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Liṇga Myths

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Sacrifice is at the center of Hinduism (see Hinduism entries); it is the price paid for prosperity or śri (see Śri, see Lakṣmī). Traditionally, near the sacrificial altar, standing as a kind of guard over it, is the yūpa or sacrificial column to which the sacrificial victim was once tied. The yūpa is at once a pillar of the universe and a representation of the liṇga (see Liṇga), or phallus, of the god Śiva (see Śiva). The myths related to liṇiga worship are found in the Purāṇas (see Purāṇas) and usually involve the gods of the trimūrti—Śiva, Viṣṇu (see Viṣṇu), and Brahmā (see Brahmā). These myths, like the liṇga, are particularly important to the bhakti (see Bhakti), or special devotion, associated with Śiva, whose phallus is the appropriate symbol of the destruction and regeneration that is the essence of creation. Śiva's liṇga is often unified with the yoni (see Yoni) or vulva of the Goddess (see Devī).

The following myth occurs in the Śiva Purāṇa. At the beginning of an age, Śiva as destructive fire, Brahmā as creative water, and Viṣṇu as mediating wind, arose from the primal waters. Viṣṇu and Brahmā bowed to the greater Śiva and called on him to create. Śiva agreed but dove back into the waters. Viṣṇu then asked Brahmā to create and he gave Brahmā creative energy ( śakti) (see śakti) so that he could do so. Brahmā created. Then Śiva returned and was furious that Brahmā had not waited for him before creating the world. In a rage, he burned up all that had been created. Impressed by this power, Brahmā pleased Śiva by bowing to him. To reward Brahmā for his devotion, Śiva asked him what he wished for, and the creator god asked to have his creation restored and Śiva's creative energy transferred to the sun. Brahmā promised to worship the Śiva liṇga, that which denotes past, present, and future. Śiva broke off his liṇga and flung it to the earth, where it reached down into Hell and then up into Heaven. Viṣṇu tried to find its source below and Brahmā tried to find its tip on high; both were unsuccessful because the liṇga of Śiva is without end. At this point, a voice from above cried out: “Worship the liṇga of Śiva and be granted all that can be granted.” So it was that Viṣṇu and Brahmā and all the gods worshipped the liṇga, the source of all destruction and creation.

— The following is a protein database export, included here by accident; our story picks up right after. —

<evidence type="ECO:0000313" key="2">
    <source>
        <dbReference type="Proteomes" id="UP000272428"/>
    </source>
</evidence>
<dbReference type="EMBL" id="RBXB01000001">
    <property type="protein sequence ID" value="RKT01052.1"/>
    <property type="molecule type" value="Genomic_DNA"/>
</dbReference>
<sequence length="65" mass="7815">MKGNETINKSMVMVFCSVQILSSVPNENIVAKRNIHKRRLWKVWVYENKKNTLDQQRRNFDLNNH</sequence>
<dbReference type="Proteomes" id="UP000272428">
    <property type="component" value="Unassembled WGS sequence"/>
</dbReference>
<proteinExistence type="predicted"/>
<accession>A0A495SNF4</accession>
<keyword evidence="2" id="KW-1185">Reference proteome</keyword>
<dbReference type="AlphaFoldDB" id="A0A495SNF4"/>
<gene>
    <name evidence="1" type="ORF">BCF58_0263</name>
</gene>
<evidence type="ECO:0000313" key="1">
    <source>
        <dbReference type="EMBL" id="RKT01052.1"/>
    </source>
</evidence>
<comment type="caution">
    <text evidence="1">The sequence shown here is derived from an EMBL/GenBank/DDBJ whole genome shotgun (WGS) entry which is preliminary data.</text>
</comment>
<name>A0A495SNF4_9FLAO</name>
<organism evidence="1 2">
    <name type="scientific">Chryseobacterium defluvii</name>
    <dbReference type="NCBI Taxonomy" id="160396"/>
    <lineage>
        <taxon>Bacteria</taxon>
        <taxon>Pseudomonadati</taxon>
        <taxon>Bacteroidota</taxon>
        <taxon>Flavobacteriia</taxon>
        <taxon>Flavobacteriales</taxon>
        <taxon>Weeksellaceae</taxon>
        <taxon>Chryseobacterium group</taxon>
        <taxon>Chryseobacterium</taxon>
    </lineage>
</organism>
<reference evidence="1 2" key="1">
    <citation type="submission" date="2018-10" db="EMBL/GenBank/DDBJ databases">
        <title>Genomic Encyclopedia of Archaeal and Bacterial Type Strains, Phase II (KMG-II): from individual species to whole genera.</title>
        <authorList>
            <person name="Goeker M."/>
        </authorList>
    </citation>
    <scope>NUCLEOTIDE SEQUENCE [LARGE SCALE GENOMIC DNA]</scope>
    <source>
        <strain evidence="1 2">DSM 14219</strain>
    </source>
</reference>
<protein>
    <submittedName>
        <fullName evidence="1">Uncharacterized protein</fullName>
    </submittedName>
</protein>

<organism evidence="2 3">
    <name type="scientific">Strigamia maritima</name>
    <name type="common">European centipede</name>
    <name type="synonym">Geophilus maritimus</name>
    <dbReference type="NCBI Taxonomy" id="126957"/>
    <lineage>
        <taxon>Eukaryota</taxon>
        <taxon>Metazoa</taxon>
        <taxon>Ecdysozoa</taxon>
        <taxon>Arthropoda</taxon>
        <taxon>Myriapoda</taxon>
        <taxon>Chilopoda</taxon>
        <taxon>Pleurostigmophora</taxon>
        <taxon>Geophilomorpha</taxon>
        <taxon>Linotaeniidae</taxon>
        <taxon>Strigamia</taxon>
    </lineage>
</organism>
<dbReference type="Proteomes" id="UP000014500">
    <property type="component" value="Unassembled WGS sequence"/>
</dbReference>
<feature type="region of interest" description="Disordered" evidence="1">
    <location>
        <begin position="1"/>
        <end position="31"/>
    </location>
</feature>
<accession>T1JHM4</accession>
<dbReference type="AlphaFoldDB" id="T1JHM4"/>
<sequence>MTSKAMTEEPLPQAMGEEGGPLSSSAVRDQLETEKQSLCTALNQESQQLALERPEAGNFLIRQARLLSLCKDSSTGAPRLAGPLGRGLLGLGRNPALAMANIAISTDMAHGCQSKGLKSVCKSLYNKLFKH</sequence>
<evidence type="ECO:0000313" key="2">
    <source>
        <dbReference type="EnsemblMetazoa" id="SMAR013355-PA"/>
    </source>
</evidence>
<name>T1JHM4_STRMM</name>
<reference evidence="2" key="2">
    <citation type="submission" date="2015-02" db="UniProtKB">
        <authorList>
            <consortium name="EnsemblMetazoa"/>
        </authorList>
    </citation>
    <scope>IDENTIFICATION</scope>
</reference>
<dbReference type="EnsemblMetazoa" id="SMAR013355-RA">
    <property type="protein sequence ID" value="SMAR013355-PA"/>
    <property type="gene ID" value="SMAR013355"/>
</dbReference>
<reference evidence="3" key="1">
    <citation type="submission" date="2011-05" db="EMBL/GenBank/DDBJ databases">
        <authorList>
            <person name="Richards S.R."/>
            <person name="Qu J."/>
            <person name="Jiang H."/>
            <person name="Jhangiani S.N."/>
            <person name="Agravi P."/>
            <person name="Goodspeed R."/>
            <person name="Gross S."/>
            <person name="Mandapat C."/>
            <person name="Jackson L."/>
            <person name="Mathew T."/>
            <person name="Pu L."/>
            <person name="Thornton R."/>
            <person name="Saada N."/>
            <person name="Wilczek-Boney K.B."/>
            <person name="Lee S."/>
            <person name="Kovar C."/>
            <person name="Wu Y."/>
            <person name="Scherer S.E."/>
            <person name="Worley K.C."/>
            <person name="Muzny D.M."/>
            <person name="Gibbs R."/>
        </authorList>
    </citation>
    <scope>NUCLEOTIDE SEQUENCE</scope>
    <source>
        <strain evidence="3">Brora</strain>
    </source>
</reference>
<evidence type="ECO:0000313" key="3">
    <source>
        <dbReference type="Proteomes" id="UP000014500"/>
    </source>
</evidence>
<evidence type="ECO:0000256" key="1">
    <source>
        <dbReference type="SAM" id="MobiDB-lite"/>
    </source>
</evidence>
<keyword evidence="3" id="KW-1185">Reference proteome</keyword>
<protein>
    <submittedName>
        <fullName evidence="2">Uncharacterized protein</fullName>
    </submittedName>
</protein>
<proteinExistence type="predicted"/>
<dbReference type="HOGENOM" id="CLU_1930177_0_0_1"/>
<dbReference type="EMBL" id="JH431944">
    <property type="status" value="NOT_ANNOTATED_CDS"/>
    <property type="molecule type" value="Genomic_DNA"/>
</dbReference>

Subjects: Religion

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